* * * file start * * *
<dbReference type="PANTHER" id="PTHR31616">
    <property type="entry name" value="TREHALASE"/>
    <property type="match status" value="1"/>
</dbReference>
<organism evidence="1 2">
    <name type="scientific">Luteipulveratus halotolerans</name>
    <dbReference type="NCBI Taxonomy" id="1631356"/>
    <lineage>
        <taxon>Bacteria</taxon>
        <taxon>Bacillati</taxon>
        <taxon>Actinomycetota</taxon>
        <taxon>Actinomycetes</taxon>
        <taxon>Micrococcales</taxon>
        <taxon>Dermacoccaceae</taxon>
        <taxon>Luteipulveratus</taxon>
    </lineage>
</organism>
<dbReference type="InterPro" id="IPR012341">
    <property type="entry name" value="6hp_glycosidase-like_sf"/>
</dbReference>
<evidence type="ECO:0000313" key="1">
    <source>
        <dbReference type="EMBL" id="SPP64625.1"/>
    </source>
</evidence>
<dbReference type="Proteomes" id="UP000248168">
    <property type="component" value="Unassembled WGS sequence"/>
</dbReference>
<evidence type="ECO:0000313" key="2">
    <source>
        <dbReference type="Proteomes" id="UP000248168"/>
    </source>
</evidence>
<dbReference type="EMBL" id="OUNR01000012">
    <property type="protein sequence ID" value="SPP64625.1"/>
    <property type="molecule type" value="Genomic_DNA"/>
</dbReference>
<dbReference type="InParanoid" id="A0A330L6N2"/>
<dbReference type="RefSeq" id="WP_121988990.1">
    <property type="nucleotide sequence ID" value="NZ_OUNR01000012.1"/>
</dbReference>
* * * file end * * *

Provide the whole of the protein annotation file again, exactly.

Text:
<dbReference type="PANTHER" id="PTHR31616">
    <property type="entry name" value="TREHALASE"/>
    <property type="match status" value="1"/>
</dbReference>
<organism evidence="1 2">
    <name type="scientific">Luteipulveratus halotolerans</name>
    <dbReference type="NCBI Taxonomy" id="1631356"/>
    <lineage>
        <taxon>Bacteria</taxon>
        <taxon>Bacillati</taxon>
        <taxon>Actinomycetota</taxon>
        <taxon>Actinomycetes</taxon>
        <taxon>Micrococcales</taxon>
        <taxon>Dermacoccaceae</taxon>
        <taxon>Luteipulveratus</taxon>
    </lineage>
</organism>
<dbReference type="InterPro" id="IPR012341">
    <property type="entry name" value="6hp_glycosidase-like_sf"/>
</dbReference>
<evidence type="ECO:0000313" key="1">
    <source>
        <dbReference type="EMBL" id="SPP64625.1"/>
    </source>
</evidence>
<dbReference type="Proteomes" id="UP000248168">
    <property type="component" value="Unassembled WGS sequence"/>
</dbReference>
<evidence type="ECO:0000313" key="2">
    <source>
        <dbReference type="Proteomes" id="UP000248168"/>
    </source>
</evidence>
<dbReference type="EMBL" id="OUNR01000012">
    <property type="protein sequence ID" value="SPP64625.1"/>
    <property type="molecule type" value="Genomic_DNA"/>
</dbReference>
<dbReference type="InParanoid" id="A0A330L6N2"/>
<dbReference type="RefSeq" id="WP_121988990.1">
    <property type="nucleotide sequence ID" value="NZ_OUNR01000012.1"/>
</dbReference>